The rather odd idea of chaplaincy in schools was first mooted by Federal Minister Greg Hunt in 2006 after lobbying from a church leader and was acted upon by the Howard government in 2007. It was odd for a number of reasons. First, education is generally held to be a state rather than a federal responsibility, and second, our public education system has no provision in it for religious instruction or religious proselytising. The term ‘chaplain’ has a clear religious, or to be more precise Christian, association, so why, in the 21st century, in an increasingly multicultural society in which Christianity was clearly on the decline according to decades of census figures, and more obviously evidenced by scores of empty churches in each state, was the federal government introducing these Christian reps into our schools via taxpayer funds? It was an issue tailor-made for humanist organisations, humanism being dedicated – and I trust my view on this is uncontroversial – to emphasising what unites us,  in terms of human rights and responsibilities, rather than what divides us (religion, nationality, gender, sexual orientation etc). To introduce these specifically Christian workers, out of the blue, into an increasingly non-Christian arena, seemed almost deliberately divisive.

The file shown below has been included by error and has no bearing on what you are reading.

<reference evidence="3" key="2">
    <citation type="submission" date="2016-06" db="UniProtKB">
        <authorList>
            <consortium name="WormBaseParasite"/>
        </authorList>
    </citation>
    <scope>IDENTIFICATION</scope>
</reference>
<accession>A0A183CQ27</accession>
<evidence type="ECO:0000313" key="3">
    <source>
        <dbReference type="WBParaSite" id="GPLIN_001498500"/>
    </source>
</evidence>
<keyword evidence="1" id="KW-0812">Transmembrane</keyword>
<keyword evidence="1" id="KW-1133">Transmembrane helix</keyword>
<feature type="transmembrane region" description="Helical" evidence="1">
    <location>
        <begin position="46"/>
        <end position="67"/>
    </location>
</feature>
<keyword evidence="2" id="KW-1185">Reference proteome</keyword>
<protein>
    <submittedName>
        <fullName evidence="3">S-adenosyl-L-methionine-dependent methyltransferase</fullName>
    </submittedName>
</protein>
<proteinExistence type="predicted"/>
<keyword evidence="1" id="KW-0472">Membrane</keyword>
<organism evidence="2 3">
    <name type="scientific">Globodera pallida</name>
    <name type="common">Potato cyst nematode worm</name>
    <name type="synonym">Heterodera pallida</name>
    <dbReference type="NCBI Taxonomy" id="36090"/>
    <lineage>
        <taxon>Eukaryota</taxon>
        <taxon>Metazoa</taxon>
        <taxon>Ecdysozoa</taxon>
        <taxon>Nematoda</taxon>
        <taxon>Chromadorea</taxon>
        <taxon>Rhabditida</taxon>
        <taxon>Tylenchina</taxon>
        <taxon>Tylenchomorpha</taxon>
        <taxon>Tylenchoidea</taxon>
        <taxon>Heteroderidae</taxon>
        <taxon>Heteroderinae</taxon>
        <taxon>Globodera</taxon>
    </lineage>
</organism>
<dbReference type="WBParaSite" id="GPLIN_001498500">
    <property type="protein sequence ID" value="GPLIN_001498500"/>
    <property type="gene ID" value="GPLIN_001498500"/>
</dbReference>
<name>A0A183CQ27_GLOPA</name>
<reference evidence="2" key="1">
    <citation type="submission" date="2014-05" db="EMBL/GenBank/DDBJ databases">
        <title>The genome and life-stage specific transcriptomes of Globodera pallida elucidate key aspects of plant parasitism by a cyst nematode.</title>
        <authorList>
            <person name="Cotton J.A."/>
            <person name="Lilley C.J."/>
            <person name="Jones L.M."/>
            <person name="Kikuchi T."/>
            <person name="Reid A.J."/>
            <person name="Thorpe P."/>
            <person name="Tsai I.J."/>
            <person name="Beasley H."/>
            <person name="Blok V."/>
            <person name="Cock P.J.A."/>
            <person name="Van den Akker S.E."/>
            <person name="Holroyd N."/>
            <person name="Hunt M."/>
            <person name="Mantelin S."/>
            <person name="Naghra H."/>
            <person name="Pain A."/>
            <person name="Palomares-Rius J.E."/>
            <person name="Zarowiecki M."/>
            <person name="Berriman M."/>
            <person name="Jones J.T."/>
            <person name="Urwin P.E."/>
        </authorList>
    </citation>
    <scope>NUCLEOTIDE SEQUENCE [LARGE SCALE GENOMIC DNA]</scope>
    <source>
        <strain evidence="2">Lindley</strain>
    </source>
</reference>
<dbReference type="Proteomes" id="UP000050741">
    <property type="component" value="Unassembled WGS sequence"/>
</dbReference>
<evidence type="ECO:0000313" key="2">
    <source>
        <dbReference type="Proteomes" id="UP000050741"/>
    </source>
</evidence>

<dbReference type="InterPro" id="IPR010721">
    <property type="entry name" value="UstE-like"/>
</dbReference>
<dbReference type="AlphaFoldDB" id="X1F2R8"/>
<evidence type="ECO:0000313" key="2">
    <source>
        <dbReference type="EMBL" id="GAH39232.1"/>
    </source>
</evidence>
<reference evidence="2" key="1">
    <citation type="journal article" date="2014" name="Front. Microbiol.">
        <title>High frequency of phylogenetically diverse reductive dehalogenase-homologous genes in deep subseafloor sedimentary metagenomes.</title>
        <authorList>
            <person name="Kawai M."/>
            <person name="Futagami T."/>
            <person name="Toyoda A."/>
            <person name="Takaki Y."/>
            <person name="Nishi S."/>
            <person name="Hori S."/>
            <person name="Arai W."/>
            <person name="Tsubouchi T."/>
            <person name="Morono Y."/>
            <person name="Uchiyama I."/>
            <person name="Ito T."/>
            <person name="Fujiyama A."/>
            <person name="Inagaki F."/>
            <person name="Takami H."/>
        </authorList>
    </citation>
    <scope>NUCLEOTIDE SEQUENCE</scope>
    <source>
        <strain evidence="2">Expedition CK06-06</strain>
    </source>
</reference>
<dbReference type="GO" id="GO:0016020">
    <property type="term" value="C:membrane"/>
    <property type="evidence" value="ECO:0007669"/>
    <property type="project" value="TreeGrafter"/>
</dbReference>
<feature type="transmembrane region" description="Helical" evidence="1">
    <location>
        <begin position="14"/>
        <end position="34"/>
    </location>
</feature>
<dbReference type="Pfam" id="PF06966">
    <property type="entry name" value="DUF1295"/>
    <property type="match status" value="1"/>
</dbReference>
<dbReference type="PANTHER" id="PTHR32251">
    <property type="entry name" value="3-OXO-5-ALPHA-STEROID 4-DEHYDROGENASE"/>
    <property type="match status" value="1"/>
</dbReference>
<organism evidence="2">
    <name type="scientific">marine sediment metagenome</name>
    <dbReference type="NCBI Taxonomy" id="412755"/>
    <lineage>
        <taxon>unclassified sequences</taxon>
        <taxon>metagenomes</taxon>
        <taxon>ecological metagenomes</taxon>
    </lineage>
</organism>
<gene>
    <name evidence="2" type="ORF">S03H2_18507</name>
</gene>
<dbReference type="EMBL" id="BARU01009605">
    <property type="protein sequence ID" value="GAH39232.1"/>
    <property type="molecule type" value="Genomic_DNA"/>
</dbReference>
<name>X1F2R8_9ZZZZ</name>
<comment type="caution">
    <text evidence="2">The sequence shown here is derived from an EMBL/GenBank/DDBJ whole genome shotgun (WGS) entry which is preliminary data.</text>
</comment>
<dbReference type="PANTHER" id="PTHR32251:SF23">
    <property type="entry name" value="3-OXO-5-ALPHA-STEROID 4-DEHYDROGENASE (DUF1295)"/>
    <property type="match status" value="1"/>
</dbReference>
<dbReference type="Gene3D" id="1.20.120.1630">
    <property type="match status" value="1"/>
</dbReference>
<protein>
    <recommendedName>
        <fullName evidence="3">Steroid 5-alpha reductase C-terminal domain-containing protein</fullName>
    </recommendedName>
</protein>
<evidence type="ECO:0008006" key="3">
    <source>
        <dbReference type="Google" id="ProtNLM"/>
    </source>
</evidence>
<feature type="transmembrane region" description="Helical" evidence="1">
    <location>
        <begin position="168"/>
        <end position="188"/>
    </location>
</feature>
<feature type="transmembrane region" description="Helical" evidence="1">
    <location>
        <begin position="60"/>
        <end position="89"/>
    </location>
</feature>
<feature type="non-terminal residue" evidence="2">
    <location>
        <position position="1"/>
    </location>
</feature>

Currently the National School Chaplaincy Program is in recess, having been stymied by two effective High Court challenges brought by a private citizen, Ron Williams, of the Humanist Society of Queensland. As far as I’m aware, Williams’ challenge was largely self-funded, but assisted by a donation from at least one of the state humanist societies. This was a cause that could and should have been financed and driven by humanists in a nationally co-ordinated campaign, which would have enabled humanists to have a voice on the issue, and to make a positive contribution to the debate.